back to article Clearwire to pull Huawei from network

US mobile carrier Clearwire is getting ready to draw-down the Huawei kit in its network, in an apparent response to the never-ending story that the vendor is a threat to US national security. While not a body blow to the Chinese vendor, since it's won less than five per cent of Clearwire's LTE build, it will drop yet more fuel …

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xenophobia

Sickening really.

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Not entirely that simple. It isn't that it has or hasn't got backdoors in it for the Chinese government (it probably does but it doesn't matter much) it's that either it doesn't have US gov't backdoors or the US gov't doesn't want to have to tell a Chinese company what backdoors it wants adding. Either that or it's a policy of making high tech trade with China more difficult whenever possible due to either Chinese companies liking to dump products in the US at insanely low prices or just because senators happen to have shares in Cisco. Take your pick :-) It could be something completely different as well but China is a huge lender and a significant bond owner. There is also reasonable evidence to suggest they do supress their currency value (although the US is doing a good job of diluting it's currencies value) and allow companies to sell goods at below cost due to loans \ grants \ subsidies (not entirely unlike corn in the US, but thats largely for domestic use).

fwiw I'm not looking to be confrontational, I'm just not convinced it's outright xenophobia (although I'm sure that exists in abundance) as the US is normally ok overlooking that if you have something shiny to sell for cheap.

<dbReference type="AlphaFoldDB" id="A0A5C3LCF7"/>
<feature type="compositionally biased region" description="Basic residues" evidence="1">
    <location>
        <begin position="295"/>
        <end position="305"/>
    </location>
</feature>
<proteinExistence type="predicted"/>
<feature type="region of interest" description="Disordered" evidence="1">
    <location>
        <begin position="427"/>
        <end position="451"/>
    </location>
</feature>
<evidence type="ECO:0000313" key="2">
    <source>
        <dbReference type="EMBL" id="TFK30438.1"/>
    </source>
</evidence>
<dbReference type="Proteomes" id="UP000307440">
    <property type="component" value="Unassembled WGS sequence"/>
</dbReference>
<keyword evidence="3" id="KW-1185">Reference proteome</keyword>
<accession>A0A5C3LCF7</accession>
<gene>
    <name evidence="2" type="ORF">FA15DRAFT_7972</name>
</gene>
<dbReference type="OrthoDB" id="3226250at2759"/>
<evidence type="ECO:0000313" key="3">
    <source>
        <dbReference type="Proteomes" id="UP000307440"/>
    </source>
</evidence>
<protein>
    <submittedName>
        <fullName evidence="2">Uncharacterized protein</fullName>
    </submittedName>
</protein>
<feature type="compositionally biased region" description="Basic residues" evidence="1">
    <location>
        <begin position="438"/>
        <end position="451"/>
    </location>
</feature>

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So what would a backdoor actually *do*?

If the Chinese govt could really install a back door, what would that do?

Packet sniffing/espionage would surely be useless since anyone sending sensitive information uses encryption (VPN, ssh,...).

About all they could do is instigate huge DDOS attacks or cause similar outage. Would they really do that?

The most logical way to look at this is congress/senators /whatever waving the Chinese threat flag for political advantage, and some businesses doing the same to be on-side with Japanese purchasers.

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Anonymous Coward

Re: So what would a backdoor actually *do*?

If the Chinese govt could really install a back door, what would that do?

Packet sniffing/espionage would surely be useless since anyone sending sensitive information uses encryption (VPN, ssh,...).

What would a backdoor do? How about allowing for a port to become a span port to snaff a copy of all traffic and shovel it out that port for later analysis? VPNs and such aren't all that well protected since a sufficient of horsepower can be used to crack that encryption. A perfect example of that is what was done to DES which forced the US Gov't to drop it as their main encryption method. granted over one half of that work was all done by one special built machine but that can also easily be done for other encryption protocols. To a state backed endeavor like that, money is no object.

About all they could do is instigate huge DDOS attacks or cause similar outage. Would they really do that?

Sure! Why wouldn't they do it if it were to prevent critical traffic from reaching its destination? What's the difference between that and a blockade of any other type? If you break comms then other things start to fall apart as well.

The most logical way to look at this is congress/senators /whatever waving the Chinese threat flag for political advantage, and some businesses doing the same to be on-side with Japanese purchasers.